Crackdown planned on illegal river sand mining
Updated: 2012-08-08 07:36
By Xu Jingxi in Guangzhou (China Daily)
The Guangdong provincial government has vowed to crack down on illicit mining of river sand, a senior water official said.
"We have had achievements in regulating river sand mining in the past few years, but illicit mining continues despite harsh punishments," Huang Boqing, director of the provincial water resources department, said at a news conference on Tuesday.
"The demand for river sand in Guangdong's market still far exceeds the supply. Those engaged in illicit river sand mining can make a very good profit," Huang said.
Wang Jiancheng, deputy director of the department, estimated that the market demand this year will be more than 100 million cubic meters while the supply will be only 15 million.
The department limits the total amount of river sand that can be mined in a year and miners in different cities have to get permission from local water resources departments before they can start mining.
They face many restrictions on which part of the river they can go to, how long they can work and how much sand they can get.
"We need strict administration because excessive mining will damage the riverbed and thus threaten the environment," said Qiu Jing, a senior researcher at Guangdong Research Institute of Water Resources and Hydropower.
"Dikes will suffer more serious erosion from the water flow in the lower reaches and may collapse when floods come," Qiu explained.
People who mine river sand without the government's permission used to be fined between 10,000 yuan ($1,570) and 100,000 yuan. New regulations adopted this year have raised the fine to between 30,000 yuan and 300,000 yuan. Those caught illegally mining twice or more can be fined as much as 1 million yuan.
Dong Zhigang, who owns a sand mining company, said he welcomes the move because he has been forced out of business because of the rampant illicit mining.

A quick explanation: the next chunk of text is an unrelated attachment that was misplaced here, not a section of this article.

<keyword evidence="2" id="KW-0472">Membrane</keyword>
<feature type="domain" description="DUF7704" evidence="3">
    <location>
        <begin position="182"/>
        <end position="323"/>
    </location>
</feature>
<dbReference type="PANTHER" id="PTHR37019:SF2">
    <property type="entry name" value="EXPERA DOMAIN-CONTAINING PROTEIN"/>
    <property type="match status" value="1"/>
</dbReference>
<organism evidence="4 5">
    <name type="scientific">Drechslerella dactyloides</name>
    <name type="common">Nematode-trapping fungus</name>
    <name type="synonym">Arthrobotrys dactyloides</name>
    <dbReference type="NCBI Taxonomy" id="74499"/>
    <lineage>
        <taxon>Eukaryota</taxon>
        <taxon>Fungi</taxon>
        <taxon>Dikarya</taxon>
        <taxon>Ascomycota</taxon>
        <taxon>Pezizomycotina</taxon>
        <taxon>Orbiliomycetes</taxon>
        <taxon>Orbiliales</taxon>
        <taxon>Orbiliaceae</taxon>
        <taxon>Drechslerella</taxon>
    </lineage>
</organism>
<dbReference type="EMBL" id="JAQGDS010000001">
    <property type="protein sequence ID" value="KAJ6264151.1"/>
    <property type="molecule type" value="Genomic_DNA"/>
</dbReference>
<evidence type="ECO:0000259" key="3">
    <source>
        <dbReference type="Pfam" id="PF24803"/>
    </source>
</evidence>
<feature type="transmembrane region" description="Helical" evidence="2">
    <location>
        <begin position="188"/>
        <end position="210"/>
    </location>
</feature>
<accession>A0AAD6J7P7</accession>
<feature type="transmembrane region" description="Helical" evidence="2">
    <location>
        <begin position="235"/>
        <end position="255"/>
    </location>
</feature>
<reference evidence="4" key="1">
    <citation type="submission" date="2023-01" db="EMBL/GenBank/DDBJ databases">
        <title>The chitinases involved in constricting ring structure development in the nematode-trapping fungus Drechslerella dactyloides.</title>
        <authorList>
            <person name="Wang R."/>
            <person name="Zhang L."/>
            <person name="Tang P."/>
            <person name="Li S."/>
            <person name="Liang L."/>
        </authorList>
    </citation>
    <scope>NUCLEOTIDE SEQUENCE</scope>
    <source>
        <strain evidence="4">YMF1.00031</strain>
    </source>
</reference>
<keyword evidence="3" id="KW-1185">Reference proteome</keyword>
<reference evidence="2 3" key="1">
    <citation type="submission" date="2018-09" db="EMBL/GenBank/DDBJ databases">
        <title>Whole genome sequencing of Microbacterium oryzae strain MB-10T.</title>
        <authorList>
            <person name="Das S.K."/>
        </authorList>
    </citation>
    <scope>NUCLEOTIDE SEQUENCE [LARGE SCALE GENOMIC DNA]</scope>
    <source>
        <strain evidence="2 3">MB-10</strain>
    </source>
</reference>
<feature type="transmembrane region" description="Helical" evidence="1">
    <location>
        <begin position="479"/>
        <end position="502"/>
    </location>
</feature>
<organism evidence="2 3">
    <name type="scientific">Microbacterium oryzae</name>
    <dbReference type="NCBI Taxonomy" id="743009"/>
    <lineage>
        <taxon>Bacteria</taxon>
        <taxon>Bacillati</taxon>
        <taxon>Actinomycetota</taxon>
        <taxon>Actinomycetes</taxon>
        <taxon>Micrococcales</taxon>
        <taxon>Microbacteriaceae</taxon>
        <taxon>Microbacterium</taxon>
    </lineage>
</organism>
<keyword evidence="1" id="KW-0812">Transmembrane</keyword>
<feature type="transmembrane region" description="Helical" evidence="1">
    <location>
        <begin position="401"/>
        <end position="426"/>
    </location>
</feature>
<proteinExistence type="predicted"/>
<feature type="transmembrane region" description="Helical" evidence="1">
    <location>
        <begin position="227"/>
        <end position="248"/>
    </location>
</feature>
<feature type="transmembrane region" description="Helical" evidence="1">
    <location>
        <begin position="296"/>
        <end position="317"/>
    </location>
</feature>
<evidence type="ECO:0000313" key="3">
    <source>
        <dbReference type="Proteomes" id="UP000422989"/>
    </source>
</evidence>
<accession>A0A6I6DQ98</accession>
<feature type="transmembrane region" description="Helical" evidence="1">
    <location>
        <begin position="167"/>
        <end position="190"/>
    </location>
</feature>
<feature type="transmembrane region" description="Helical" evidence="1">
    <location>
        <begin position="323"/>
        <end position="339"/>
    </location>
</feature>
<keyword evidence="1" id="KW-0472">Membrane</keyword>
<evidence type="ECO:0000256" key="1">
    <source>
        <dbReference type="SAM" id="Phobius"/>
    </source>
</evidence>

The 50-year-old from Huizhou, Guangdong province, started bidding for river sand mining permission from the government in 2002 and stopped about four years ago.
"Honestly, I had been losing money. I spent several million yuan to bid for the permission so I needed to sell a cubic meter of river sand at about 30 yuan to make ends meet. However, I was forced to dump my price to less than 10 yuan because the illegal miners were able to sell their sand at such a low price since they did not pay the fees," Dong told China Daily.
To regulate the river sand market, Guangdong government has launched a large-scale crackdown on illicit river sand mining gangs this year. As of June 6, 116 boats engaging in illicit mining have been caught.
The government has also been encouraging construction companies to use substitutes for river sand, according to Wang from the water resources department.
"It's almost impossible to supply the market with enough river sand since we have to limit the amount of river sand that can be mined to ensure waterway security," he said.
"We call on relevant departments to develop substitutes for river sand, for example artificial sand, in order to reduce demand."
Shu Meng contributed to this story.
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